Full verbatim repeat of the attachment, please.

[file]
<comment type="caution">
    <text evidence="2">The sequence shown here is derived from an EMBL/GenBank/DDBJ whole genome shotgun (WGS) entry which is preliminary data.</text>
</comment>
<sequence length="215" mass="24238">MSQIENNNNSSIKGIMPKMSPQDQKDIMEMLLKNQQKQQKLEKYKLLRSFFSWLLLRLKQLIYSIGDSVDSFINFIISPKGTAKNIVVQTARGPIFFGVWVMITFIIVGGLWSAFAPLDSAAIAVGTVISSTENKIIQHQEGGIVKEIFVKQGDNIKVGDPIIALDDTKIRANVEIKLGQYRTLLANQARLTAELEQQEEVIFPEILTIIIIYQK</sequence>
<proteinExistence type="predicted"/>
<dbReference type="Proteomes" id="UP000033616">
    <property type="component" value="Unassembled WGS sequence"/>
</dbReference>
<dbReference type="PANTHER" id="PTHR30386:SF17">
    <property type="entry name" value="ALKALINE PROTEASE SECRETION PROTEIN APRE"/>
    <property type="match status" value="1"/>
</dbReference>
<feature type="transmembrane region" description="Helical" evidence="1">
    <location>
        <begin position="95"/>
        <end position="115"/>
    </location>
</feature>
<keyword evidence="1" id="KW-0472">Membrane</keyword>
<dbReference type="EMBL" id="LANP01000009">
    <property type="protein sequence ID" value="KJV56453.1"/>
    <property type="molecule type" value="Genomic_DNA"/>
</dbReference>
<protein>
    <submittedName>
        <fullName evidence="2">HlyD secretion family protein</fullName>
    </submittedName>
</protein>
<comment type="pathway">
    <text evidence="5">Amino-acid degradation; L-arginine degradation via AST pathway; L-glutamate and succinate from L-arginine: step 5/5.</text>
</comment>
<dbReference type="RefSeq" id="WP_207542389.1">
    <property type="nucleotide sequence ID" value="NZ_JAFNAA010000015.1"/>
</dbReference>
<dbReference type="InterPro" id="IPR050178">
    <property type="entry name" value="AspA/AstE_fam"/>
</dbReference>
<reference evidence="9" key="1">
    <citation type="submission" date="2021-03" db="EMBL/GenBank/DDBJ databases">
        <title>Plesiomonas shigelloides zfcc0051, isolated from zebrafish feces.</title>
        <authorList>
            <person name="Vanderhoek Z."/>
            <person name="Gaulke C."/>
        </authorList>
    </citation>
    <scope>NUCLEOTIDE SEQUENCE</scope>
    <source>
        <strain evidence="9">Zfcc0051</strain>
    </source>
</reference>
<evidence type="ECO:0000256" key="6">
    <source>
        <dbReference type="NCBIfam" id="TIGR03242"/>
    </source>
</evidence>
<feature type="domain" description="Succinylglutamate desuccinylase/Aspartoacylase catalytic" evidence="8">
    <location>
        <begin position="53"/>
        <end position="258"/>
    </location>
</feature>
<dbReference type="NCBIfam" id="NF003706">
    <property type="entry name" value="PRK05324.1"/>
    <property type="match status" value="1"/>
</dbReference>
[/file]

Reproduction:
<comment type="caution">
    <text evidence="2">The sequence shown here is derived from an EMBL/GenBank/DDBJ whole genome shotgun (WGS) entry which is preliminary data.</text>
</comment>
<sequence length="215" mass="24238">MSQIENNNNSSIKGIMPKMSPQDQKDIMEMLLKNQQKQQKLEKYKLLRSFFSWLLLRLKQLIYSIGDSVDSFINFIISPKGTAKNIVVQTARGPIFFGVWVMITFIIVGGLWSAFAPLDSAAIAVGTVISSTENKIIQHQEGGIVKEIFVKQGDNIKVGDPIIALDDTKIRANVEIKLGQYRTLLANQARLTAELEQQEEVIFPEILTIIIIYQK</sequence>
<proteinExistence type="predicted"/>
<dbReference type="Proteomes" id="UP000033616">
    <property type="component" value="Unassembled WGS sequence"/>
</dbReference>
<dbReference type="PANTHER" id="PTHR30386:SF17">
    <property type="entry name" value="ALKALINE PROTEASE SECRETION PROTEIN APRE"/>
    <property type="match status" value="1"/>
</dbReference>
<feature type="transmembrane region" description="Helical" evidence="1">
    <location>
        <begin position="95"/>
        <end position="115"/>
    </location>
</feature>
<keyword evidence="1" id="KW-0472">Membrane</keyword>
<dbReference type="EMBL" id="LANP01000009">
    <property type="protein sequence ID" value="KJV56453.1"/>
    <property type="molecule type" value="Genomic_DNA"/>
</dbReference>
<protein>
    <submittedName>
        <fullName evidence="2">HlyD secretion family protein</fullName>
    </submittedName>
</protein>
<comment type="pathway">
    <text evidence="5">Amino-acid degradation; L-arginine degradation via AST pathway; L-glutamate and succinate from L-arginine: step 5/5.</text>
</comment>
<dbReference type="RefSeq" id="WP_207542389.1">
    <property type="nucleotide sequence ID" value="NZ_JAFNAA010000015.1"/>
</dbReference>
<dbReference type="InterPro" id="IPR050178">
    <property type="entry name" value="AspA/AstE_fam"/>
</dbReference>
<reference evidence="9" key="1">
    <citation type="submission" date="2021-03" db="EMBL/GenBank/DDBJ databases">
        <title>Plesiomonas shigelloides zfcc0051, isolated from zebrafish feces.</title>
        <authorList>
            <person name="Vanderhoek Z."/>
            <person name="Gaulke C."/>
        </authorList>
    </citation>
    <scope>NUCLEOTIDE SEQUENCE</scope>
    <source>
        <strain evidence="9">Zfcc0051</strain>
    </source>
</reference>
<evidence type="ECO:0000256" key="6">
    <source>
        <dbReference type="NCBIfam" id="TIGR03242"/>
    </source>
</evidence>
<feature type="domain" description="Succinylglutamate desuccinylase/Aspartoacylase catalytic" evidence="8">
    <location>
        <begin position="53"/>
        <end position="258"/>
    </location>
</feature>
<dbReference type="NCBIfam" id="NF003706">
    <property type="entry name" value="PRK05324.1"/>
    <property type="match status" value="1"/>
</dbReference>